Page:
Then again, it’s a good thing. Evans, Recker and the rest of the Hawkeyes got their act together just days after being embarrassed in a loss at Northern Iowa.
“Iowa is the best team we’ve played since I’ve been here,’’ said Iowa State guard Jake Sullivan.

Said Iowa Coach Steve Alford: “We punished a very good rebounding team. We beat them by 23 boards in their building. That’s a little bit of what this team can do if it keeps working.’’

It’s obvious the Hawkeyes have a wealth of outstanding players. If they can show up with the same emotion in most of the rest of their games this season, they will make a strong run for the Big Ten title. At this stage, I’d label them the best team in the conference, and that certainly means better than Illinois.

This figured to be a building year at Iowa State, and that’s what it’s going to be. Eustachy has proven he’s an outstanding coach, but any coach will tell you that the secret to a good record is talented players.

Right now, the Cyclones don’t have enough of them. They’re too young to handle some of the competition they’re facing now and what they’ll face in the upcoming Big 12 race. But count on it that Eustachy’s team will be better in February than it is in December.


Who’d you expect to coach the Fighting Irish, somebody named Wolfgang Soccerschmidt?
They don’t get any more Irish than someone named O’Leary.

Actually, O’Leary, who had a 52-33 record at Georgia Tech, was probably the sixth or seventh choice on Notre Dame’s list. But once guys like Jon Gruden, Bob Stoops, Steve Mariucci and Mike Bellotti said they wanted no part of the Notre Dame job, O’Leary’s name started looking pretty good to athletic director Kevin White.

At 55, O’Leary is the oldest coach ever to be hired at Notre Dame. I’m guessing he won’t do much better than Bob Davie, the guy who preceded him. Maybe he won’t do as well. Not because he’s 55, but because the Notre Dame job isn’t what it once was and because plenty of other collegiate programs have caught up.

By the way, I received an e-mail from a reader who didn’t want to stop with Notre Dame firing Davie.

“What they really need is a new athletic director,’’ the guy wrote.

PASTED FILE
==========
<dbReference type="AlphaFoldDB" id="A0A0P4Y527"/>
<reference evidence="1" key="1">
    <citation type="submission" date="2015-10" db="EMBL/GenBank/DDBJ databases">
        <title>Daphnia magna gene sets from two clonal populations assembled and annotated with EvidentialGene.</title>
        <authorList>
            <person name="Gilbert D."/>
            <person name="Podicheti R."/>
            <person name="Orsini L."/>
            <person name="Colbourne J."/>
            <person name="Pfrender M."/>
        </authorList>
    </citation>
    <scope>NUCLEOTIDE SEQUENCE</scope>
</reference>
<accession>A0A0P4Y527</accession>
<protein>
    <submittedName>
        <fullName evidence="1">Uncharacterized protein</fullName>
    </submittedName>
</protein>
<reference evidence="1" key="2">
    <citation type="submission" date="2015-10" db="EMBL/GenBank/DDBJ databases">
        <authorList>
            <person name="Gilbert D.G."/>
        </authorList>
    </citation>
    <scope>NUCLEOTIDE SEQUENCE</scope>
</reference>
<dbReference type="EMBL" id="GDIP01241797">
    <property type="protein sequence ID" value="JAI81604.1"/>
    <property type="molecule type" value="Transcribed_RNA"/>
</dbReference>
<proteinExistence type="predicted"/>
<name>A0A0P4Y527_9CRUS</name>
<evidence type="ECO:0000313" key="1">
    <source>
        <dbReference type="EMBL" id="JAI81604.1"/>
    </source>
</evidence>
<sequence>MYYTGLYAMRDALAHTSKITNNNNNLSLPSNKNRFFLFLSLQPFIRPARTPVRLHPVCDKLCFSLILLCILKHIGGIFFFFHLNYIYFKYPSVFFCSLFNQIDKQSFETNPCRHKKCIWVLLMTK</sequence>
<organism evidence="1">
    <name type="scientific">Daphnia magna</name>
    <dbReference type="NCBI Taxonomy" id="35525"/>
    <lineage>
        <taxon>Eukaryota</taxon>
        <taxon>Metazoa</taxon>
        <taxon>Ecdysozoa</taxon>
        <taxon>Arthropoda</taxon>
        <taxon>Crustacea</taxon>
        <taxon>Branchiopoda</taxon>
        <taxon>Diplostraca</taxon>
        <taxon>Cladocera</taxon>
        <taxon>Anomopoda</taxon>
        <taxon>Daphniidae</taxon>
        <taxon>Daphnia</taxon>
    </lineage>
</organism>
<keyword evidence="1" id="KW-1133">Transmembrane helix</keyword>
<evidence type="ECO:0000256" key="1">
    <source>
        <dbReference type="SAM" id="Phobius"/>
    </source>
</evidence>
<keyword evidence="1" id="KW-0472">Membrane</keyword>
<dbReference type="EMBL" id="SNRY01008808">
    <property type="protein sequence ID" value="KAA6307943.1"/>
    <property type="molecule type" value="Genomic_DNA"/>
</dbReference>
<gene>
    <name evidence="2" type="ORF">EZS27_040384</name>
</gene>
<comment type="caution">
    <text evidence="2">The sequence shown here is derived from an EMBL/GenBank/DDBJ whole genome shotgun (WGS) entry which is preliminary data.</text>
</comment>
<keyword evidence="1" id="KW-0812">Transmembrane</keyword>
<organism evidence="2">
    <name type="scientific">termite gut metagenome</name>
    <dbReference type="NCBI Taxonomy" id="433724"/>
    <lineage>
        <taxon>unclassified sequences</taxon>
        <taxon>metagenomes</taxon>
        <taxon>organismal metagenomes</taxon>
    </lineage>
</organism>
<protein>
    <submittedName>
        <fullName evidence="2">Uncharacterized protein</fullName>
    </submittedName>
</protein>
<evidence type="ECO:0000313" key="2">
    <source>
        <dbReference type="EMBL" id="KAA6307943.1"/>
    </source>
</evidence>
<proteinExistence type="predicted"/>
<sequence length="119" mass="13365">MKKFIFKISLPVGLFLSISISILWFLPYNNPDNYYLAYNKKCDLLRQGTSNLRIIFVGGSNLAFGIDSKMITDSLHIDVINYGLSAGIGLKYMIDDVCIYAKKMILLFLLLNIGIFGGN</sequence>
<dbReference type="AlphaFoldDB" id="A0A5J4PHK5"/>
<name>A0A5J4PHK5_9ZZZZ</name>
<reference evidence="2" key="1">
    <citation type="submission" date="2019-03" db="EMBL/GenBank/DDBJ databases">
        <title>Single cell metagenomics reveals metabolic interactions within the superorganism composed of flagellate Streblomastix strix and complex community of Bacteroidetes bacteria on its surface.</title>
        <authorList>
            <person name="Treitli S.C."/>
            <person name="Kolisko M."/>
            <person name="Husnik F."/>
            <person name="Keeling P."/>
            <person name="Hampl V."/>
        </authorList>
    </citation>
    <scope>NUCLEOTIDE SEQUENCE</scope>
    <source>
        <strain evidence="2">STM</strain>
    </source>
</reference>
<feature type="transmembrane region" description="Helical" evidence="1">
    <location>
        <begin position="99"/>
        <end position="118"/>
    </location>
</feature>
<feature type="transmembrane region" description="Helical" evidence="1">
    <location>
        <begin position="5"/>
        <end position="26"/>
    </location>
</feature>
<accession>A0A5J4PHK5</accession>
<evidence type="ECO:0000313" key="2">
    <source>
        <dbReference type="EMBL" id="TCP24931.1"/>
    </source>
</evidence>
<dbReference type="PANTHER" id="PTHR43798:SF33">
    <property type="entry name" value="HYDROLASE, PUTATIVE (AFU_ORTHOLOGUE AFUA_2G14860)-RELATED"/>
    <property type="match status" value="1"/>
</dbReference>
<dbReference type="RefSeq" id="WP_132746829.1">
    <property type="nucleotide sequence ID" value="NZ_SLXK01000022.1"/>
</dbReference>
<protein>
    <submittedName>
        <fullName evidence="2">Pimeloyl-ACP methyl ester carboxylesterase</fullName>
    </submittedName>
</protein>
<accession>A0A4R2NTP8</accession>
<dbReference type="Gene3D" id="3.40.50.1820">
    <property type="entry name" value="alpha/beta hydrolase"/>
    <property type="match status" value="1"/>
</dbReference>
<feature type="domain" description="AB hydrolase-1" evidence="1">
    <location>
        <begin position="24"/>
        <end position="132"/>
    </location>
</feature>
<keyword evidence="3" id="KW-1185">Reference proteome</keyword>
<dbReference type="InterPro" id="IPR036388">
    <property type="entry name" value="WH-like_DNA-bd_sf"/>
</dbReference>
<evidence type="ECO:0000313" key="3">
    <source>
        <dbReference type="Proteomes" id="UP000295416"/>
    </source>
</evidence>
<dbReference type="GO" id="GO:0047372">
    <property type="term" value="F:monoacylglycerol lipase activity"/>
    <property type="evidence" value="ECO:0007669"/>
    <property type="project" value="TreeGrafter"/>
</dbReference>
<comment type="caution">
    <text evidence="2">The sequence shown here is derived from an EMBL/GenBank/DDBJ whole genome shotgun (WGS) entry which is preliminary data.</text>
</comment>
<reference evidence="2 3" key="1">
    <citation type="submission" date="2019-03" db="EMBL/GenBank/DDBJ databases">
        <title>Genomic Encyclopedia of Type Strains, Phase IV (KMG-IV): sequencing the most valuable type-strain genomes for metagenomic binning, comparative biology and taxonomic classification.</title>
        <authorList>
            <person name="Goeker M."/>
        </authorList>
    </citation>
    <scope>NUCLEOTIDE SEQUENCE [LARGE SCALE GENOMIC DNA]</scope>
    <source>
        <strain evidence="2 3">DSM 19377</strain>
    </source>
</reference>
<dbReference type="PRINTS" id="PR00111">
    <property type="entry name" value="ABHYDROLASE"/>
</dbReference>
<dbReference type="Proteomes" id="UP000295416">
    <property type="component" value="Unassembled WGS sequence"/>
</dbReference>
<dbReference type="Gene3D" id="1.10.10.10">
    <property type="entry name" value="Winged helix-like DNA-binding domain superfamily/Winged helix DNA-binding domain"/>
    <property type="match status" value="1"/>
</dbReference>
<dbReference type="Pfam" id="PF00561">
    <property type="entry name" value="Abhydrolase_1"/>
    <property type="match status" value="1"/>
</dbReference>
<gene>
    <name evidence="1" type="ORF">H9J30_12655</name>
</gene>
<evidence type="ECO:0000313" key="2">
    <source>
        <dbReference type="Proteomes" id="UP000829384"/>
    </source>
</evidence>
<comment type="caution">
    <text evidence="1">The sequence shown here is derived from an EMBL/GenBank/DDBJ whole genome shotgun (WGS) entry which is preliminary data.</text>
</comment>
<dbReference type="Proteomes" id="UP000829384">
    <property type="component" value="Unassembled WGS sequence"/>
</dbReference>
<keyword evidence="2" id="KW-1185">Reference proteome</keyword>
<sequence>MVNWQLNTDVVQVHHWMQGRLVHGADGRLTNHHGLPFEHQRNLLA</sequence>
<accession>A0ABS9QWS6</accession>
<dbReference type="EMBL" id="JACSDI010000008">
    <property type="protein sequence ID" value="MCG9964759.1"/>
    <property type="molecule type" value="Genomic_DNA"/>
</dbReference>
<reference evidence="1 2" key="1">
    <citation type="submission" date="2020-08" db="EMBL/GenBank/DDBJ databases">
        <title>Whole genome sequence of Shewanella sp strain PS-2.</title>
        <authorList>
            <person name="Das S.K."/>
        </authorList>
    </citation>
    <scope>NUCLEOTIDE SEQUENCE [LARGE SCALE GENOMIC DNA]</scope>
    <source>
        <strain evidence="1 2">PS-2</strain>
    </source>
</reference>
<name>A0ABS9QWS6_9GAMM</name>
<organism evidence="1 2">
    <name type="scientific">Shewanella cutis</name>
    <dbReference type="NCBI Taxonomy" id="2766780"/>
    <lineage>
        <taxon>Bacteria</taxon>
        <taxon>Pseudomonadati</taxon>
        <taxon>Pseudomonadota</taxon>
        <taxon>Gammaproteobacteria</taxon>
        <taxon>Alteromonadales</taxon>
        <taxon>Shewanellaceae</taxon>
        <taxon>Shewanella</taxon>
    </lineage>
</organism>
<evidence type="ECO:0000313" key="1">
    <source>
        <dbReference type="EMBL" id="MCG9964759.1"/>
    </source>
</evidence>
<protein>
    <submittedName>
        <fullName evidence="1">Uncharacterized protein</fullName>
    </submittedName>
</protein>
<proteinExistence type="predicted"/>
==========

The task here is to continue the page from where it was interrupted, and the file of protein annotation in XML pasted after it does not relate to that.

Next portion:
Sounds like things will continue to be interesting in South Bend.


When Alabama plays Iowa State in the Independence Bowl at Shreveport, La., on Dec. 27, it will be the school’s 51st bowl game.

Normally, a 6-5 record under first-year Coach Dennis Franchione wouldn’t get many rave reviews at a school with a strong football tradition like Alabama. But it looks pretty good when compared with the 3-8 season the Crimson Tide had in 2000 under Mike DuBose.

However, there’s trouble on the horizon at Alabama, and that may explain why Franchione was rumored to be looking into the coaching vacancy at Kansas after Terry Allen was fired last month. When the news got out that Franchione might want to jump ship after one year at Alabama, he quickly put a message on his website that he really wasn’t interested in going to Kansas.

Sure, Dennis. And the yellow-brick road was really blue, right?

The Kansas job has since been filled by Mark Mangino, who had been Bob Stoops’ offensive coordinator at Oklahoma.

The NCAA has been investigating Alabama since the spring of 2000. However, the allegations don’t involve Franchione and his staff. The university recently offered self-imposed sanctions for 11 major violations and five minor violations, including the loss of 15 scholarships over three years. The school also said it was cutting ties with three boosters.

The NCAA is expected to make its rulings on the case early in 2002.


With the Bowl Championship Series formula, anything can happen.

Anything happened this year.

So what if Colorado just happened to clobber Nebraska, 62-36, late in the season? So what if all those other goofy things happened to send the Cornhuskers to Pasadena.

Fix the system, don’t blame Nebraska.

[A MESSAGE TO READERS -- Lots of bad things happened in the world in 2001. So Ron Maly is looking for some good things. Good things in the state. Good things in Des Moines. Good things in the suburbs. Send him a list of five good things that happened. They don’t have to be serious things. They can be fun things. E-mail him at malyr@juno.com]

Vol. 1, No. 10
Dec. 11, 2001